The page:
An anecdote from this morning that perfectly sums up the side of Zak I loathe. We begin each day sat in the main hall, away from the other kids. He told me the previous night a boy had said something to him he didn’t understand. He’d told Zak that ‘his trainers were from Oxfam’.
I explained that Oxfam are a charity trying to end world poverty. I also informed Zak that the boy was being mean. I emphasised this was not a nice thing for him to say. Zak absorbed this information and as soon as the next kid passed us, shouted “your trainers are from Oxfam!” My head did not leave my hands for a good five minutes.
My bad luck persevered into break time. It had to me, responsible for breaking up a fight between the two girls in the School who speak the least English. Both of them babbled so incoherently I wondered how they’d even discovered they had differences in the first place. I got them eventually to shake hands and say something as close to ‘sorry’, as possible.
Morning Assembly featured one of the most disconcerting things I imagine I’ll ever see in a Primary School. The builders, who are on site at the School, gave a talk on Health and Safety issues. To close the talk they introduced their ‘mascot’ to the kids. It was a lumbering, menacing, dome headed, jet black-eyed Teletubbie, with a high visibility vest and hard hat.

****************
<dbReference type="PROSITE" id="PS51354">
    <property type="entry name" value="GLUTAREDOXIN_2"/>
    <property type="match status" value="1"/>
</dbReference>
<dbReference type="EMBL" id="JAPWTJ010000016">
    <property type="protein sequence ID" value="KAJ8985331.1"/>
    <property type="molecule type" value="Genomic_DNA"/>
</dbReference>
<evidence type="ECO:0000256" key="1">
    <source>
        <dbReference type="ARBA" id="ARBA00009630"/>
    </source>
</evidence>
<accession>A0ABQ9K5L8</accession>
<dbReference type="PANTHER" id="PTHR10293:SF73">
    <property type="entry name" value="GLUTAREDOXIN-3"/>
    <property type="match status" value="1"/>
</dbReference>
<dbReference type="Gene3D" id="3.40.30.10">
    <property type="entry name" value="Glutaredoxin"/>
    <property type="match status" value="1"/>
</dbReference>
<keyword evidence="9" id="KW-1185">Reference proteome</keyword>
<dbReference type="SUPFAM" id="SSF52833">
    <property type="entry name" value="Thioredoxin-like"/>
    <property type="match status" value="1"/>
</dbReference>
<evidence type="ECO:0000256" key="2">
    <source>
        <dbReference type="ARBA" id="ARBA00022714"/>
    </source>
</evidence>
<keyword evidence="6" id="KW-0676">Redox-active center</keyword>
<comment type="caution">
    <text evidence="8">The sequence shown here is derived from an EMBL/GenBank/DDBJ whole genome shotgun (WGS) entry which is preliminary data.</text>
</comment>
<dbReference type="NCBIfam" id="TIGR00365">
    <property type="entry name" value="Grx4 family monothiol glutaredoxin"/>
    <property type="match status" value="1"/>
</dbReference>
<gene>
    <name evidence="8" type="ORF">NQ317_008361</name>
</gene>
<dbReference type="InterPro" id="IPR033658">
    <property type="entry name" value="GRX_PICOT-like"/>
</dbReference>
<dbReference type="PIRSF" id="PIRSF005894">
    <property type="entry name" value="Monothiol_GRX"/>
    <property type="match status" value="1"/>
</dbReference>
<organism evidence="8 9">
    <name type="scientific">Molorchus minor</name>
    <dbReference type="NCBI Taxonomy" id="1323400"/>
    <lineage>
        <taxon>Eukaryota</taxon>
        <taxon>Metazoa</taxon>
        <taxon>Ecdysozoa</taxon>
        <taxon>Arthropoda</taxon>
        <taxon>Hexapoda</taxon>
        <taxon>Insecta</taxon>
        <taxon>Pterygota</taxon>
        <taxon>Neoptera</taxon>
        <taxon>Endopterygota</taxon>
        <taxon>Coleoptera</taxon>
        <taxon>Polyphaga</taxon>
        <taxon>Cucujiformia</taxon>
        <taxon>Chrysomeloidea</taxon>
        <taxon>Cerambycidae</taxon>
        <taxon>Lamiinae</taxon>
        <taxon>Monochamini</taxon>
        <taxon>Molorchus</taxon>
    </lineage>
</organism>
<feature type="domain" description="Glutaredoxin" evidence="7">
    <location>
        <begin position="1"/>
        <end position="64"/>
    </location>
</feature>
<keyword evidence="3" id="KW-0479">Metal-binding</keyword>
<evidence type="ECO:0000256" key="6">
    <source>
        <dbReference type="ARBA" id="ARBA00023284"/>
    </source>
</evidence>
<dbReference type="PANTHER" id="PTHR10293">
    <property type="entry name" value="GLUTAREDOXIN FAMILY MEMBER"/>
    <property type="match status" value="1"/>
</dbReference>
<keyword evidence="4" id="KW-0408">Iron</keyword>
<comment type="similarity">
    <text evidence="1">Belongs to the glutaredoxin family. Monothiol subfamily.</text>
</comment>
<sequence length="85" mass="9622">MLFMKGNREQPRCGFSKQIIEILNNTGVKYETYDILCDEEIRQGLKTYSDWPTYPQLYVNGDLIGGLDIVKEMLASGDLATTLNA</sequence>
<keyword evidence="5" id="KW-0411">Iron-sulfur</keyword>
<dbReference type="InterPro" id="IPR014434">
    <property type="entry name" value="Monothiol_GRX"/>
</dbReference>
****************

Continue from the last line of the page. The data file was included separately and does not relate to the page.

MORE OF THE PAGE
The kids recoiled in fear, to the point where I wondered if the guy inside the outfit was developing a complex. Ironically, for a talk on Health and Safety, the mascot’s unsteady footing nearly saw it take out the entire first row of kids. It was no surprise there were no volunteers for a photo opportunity afterwards.
An expression I’ve heard banded around School of late is ‘Restorative Justice’. It encourages those who have caused harm to acknowledge the impact of their actions. Now I wouldn’t say Zak was compensating for any earlier incidents, but he did suggest making a nice card for the caretaker. The caretaker had fixed the wheel on his scooter and was genuinely pleased to receive his gift. We kicked a ball around in the afternoon, while another boy ran after screaming girls. It was an almost unbearable reminder of my teenage years.